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Home :: Australian AR-7 Radio Receiver

Australian AR-7 Radio Receiver

By Ray Robinson


The AR7 is a communications receiver covering LF and HF bands. It was made in Australia during 1940 and bears an extremely close resemblance to the National HRO receiver. The receiver has a tuning range from 138kcs to 25mcs, with a gap of 45kcs either side of the 455kcs IF. The internal design is a single conversion super heterodyne receiver with 2 RF stages, 2 IF stages, a BFO and an "S" meter amplifier. The sensitivity is quoted as 1 micro volt. The front panel is stainless steel and it is a very distinctive looking receiver.

It is a good performer, sensitive, has a nice feel, is easy to tune, but hard to find the correct frequency, by reading the frequency from the dial number and coil box graph. It really needs a crystal calibrator. I use it for the weekly W.I.A. (Wireless Institute of Australia) broadcast, so it gets turned on once a week, and is so stable, than I don't have to retune. It is very clear for AM but a bit fiddley for SSB.

The controls are: RF gain, BFO note, AVC/BFO switch, Adjust "S"meter, Tone, Tuning, Noise limiter, Selectivity, Crystal IN/OUT switch, Crystal Phasing, Audio gain. The Audio gain control has an OFF position which removes the HT so that the coil boxes can be changed.

It has two 6U7G RF stages, a 6K8 G mixer, two 6U7G IF stages at 455kcs, a 6G8 G detector/AVC/audio preamplifier, and a 6V6 G audio output amplifier. It has a 6C8G twin triode as a BFO and "S" meter amplifier. It also has a crystal filter. The IF alignment should be done very carefully, as any misalignment will reduce the effectiveness of the filter. It is best done with a sweep generator. The valve heaters are connected in series, for 12 volt operation. Here is the circuit and parts schedule, supplied by PM.

AR-7 Radio Receiver
The external power supply and speaker, are usually mounted in a short 19" rack, the AR7 at the bottom, the speaker in the middle, and the power supply at the top. The complete unit weighs about 118 pounds. The power supply was switchable between 12v and 240v. The transformer has 2 primary windings, one for the 240v mains, and another for the 12v vibrator. It has two 6X5GT rectifiers , each with their plates tied together to serve as individual single diodes. I don't have an original power supply.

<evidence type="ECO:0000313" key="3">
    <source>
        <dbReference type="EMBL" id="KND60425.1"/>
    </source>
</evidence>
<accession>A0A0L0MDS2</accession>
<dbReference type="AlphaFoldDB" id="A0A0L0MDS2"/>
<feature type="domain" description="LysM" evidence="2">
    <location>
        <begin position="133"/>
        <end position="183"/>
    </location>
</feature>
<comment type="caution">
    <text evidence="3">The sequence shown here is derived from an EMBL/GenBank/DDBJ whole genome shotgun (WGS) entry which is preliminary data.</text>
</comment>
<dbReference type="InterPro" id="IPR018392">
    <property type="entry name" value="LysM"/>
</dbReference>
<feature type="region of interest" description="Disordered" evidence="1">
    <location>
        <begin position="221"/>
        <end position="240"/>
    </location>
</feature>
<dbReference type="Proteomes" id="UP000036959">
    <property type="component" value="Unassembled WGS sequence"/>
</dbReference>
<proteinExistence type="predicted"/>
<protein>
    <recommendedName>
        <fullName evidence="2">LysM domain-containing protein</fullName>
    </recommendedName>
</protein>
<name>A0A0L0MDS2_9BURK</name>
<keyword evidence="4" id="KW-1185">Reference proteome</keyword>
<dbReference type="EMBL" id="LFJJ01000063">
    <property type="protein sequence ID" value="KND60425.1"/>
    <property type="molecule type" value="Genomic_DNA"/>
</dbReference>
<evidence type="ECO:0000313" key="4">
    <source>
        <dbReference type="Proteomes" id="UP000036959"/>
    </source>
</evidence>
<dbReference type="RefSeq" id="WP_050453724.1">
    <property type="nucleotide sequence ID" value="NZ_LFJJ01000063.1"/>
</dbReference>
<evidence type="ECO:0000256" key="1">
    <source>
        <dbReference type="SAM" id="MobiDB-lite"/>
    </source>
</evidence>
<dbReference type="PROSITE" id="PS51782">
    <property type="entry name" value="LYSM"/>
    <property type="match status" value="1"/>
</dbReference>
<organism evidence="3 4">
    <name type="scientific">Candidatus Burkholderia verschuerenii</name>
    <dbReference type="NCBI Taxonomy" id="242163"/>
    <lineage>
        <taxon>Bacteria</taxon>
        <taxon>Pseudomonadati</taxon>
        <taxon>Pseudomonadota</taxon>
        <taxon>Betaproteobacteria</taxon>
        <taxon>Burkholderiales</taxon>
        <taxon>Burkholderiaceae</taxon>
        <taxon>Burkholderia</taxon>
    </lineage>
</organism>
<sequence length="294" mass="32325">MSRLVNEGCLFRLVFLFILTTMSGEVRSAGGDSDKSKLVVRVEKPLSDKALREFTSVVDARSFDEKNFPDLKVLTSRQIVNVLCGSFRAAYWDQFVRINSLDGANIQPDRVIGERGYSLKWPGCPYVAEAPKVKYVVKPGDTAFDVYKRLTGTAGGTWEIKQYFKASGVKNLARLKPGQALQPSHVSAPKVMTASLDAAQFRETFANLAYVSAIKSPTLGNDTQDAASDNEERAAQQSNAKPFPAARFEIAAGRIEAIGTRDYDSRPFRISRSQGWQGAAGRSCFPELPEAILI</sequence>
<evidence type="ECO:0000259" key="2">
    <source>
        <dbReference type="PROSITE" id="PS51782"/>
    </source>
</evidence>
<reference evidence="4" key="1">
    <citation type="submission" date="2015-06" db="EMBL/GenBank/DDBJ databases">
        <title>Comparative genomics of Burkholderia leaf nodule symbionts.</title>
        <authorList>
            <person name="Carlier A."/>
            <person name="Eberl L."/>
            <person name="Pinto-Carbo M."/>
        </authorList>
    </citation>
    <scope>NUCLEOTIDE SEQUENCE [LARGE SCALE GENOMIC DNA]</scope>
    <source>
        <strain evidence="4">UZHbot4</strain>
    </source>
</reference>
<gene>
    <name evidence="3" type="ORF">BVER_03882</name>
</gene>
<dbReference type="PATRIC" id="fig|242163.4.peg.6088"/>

The receiver was used as a fixed frequency monitoring receiver for aircraft. It was extremely stable. The model shown has an R.A.A.F. nameplate, and serial number 1786. The manual I have is a D.C.A. (Department of Civil Aviation) version and is a 1947 issue.

This is a front view of the AR7 with the band C coil box plugged in. The left hand phone jack has had the hole filed out to take a pilot light. I have fitted the original phone jack, but have has to use a washer to cover the hole. Other than that, the front is completely original. It has 5 plug in coil boxes. The coil boxes were: band A 140-405kcs, band B 490-1430kcs, band C 1.420-4.3mcs, band D 4.25-12.5mcs, band E 12.5-25mcs. The Army version had an extra coil box covering 50-150kcs. The large dial is a 20:1 reduction drive and has graduations from 0 to 500. It acts like a flywheel when tuning across the band, and has an effective scale length of 12 feet.

AR-7 Receiver, Plug in Coils

The dial shaft goes into a right angle reduction gearbox and has 2 output shafts that drive 2 dual gang capacitors. The arch of the gearbox and the 2 capacitors are visible in the photograph. The graph on the front of each coil box is used to covert the dial reading to frequency. The DCA had a modification where the oscillator coil was removed from the coil box and a crystal was mounted in there. This crystal locked the receiver to one frequency.